Long-term resilience

Left unchecked, our local and national infrastructure will have a tendency to become more exposed as design lives are exceeded and our climate changes. In addition, as societies develop and become more affluent, the cost of infrastructure failure increases significantly. Hence, it is important to ensure that our infrastructure is fit for purpose and as future proof as possible.  With this in mind, we continue to undertake challenging and creative research in the following areas:

  • Long-term ResilienceSustainability & smart infrastructure.  The fabric of our urban areas is deteriorating and is coming under additional stresses brought about by more extreme weather events and ‘heavier usage’ as populations grow, while investment to increase capacity lags behind.  This is a financial ‘time bomb’ for all western governments and societies, and an area in which very major investment (many billions) is going to be needed. Through large scale developments (e.g. the Birmingham Eastside project) we have explored the ways in which urban sustainability can be maximised and identified processes that hindered or prevent sustainable practices from being adopted.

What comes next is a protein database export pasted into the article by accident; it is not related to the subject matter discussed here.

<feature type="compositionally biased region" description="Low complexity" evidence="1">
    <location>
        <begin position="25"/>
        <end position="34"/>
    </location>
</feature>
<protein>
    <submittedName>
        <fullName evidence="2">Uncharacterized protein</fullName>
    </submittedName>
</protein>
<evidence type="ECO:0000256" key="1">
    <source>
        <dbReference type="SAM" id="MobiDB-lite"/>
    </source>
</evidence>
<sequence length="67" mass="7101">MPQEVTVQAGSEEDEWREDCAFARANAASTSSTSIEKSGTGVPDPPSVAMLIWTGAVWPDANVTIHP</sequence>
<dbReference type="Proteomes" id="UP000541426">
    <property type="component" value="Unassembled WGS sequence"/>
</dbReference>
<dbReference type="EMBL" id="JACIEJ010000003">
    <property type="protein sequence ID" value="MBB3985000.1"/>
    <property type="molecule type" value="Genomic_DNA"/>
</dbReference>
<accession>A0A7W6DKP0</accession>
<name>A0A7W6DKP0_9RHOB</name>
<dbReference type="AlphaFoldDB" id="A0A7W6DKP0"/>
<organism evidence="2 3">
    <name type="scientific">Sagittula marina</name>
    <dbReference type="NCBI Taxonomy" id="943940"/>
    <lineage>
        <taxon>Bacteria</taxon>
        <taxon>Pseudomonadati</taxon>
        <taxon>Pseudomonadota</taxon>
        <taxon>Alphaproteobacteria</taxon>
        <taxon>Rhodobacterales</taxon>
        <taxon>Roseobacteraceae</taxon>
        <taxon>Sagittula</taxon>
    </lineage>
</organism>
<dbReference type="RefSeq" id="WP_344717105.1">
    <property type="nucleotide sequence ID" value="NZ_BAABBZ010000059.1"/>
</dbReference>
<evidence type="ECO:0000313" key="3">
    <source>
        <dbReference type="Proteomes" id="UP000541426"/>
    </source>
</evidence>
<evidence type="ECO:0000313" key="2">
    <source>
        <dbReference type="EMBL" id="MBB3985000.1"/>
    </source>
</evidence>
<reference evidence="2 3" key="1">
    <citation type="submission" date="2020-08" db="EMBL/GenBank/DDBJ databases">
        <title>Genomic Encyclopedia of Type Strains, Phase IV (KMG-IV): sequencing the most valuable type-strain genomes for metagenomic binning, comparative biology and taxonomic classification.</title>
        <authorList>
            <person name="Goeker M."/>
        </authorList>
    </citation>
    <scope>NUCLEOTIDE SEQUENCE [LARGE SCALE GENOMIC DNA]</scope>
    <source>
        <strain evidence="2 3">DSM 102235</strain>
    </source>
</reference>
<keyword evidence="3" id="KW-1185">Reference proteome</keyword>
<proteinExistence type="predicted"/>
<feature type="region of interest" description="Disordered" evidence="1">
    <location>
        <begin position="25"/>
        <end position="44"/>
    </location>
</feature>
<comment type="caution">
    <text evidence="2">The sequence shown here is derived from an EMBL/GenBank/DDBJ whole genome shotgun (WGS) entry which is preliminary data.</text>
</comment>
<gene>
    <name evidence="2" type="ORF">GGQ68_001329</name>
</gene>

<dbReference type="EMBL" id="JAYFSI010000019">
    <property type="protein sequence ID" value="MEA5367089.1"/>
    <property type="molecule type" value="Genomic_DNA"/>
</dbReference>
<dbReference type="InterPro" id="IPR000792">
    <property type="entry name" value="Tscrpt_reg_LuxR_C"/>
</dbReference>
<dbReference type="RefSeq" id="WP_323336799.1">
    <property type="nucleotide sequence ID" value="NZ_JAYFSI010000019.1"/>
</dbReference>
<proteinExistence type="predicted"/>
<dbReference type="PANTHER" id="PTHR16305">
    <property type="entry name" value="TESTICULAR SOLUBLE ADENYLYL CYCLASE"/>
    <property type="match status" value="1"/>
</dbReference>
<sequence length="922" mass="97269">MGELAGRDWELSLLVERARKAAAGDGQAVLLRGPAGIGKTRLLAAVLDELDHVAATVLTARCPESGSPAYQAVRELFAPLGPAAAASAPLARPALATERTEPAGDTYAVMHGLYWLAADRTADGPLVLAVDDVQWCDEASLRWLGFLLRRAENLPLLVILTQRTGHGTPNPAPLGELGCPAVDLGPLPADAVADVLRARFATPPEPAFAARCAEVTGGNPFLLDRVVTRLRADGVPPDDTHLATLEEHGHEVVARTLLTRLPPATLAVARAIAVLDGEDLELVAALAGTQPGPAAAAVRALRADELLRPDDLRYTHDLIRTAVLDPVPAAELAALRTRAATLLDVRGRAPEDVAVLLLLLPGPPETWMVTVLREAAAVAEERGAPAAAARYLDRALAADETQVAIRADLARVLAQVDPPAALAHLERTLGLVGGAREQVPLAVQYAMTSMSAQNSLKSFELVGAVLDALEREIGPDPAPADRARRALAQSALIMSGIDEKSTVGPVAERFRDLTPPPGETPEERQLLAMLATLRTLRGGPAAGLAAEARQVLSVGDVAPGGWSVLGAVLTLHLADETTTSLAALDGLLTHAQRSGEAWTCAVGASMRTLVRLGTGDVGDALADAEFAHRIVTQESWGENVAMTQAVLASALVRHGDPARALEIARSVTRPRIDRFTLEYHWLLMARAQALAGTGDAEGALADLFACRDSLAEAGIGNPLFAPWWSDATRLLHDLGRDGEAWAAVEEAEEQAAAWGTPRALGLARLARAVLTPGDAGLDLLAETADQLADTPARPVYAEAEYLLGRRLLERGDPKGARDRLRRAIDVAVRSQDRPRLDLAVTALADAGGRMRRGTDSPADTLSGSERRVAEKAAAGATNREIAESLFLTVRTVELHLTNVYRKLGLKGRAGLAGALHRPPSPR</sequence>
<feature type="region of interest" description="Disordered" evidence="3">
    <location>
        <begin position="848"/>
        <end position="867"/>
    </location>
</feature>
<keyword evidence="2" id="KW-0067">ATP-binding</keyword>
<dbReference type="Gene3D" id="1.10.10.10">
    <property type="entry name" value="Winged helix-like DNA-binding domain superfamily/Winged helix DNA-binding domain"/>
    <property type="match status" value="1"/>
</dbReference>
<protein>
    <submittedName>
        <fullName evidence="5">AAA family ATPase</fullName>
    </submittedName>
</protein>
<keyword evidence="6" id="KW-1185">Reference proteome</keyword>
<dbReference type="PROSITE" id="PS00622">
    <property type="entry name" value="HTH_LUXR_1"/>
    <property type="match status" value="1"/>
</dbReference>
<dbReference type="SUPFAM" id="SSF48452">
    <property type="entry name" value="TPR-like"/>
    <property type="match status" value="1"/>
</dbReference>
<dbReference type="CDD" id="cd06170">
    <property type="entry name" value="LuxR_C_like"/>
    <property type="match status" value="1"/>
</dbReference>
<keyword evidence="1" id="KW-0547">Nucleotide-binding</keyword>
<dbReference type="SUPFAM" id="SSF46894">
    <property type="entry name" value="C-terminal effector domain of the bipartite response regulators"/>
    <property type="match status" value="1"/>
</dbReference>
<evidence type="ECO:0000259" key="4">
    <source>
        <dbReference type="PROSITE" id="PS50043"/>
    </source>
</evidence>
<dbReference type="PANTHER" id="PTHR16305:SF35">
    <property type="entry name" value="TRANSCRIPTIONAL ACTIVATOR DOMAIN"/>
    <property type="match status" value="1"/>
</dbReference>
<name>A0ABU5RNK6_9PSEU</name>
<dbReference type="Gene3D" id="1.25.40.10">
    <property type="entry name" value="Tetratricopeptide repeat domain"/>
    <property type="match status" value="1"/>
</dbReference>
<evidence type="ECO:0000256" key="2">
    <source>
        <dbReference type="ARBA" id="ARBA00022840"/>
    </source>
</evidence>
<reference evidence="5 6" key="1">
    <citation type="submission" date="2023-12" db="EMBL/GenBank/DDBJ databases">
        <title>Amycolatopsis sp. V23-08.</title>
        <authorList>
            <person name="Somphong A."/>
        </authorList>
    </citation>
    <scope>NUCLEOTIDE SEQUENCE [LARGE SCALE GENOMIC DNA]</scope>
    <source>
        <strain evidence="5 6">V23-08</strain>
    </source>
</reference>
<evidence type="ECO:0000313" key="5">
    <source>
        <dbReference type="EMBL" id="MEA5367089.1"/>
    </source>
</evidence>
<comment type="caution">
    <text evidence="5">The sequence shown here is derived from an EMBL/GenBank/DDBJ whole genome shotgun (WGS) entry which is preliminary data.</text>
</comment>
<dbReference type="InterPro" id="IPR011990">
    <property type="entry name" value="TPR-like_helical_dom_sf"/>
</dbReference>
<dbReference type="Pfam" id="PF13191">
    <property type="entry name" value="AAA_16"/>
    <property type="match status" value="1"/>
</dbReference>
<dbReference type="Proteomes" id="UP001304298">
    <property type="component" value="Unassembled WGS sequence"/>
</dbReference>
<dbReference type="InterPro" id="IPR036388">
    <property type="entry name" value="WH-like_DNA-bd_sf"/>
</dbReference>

• WaterSmart waterCities of the future will experience difficulties in efficiently managing scarcer and less reliable water resources.  Realising the shortcomings of conventional water systems there is a need for a change in the way we manage water. In response to this, we are developing ‘smart’ technologies for the design and control of urban water systems.  These technologies will enable urban water systems to be designed, controlled and maintained in a way that allows optimisation of water quantity, water quality and the water energy footprint.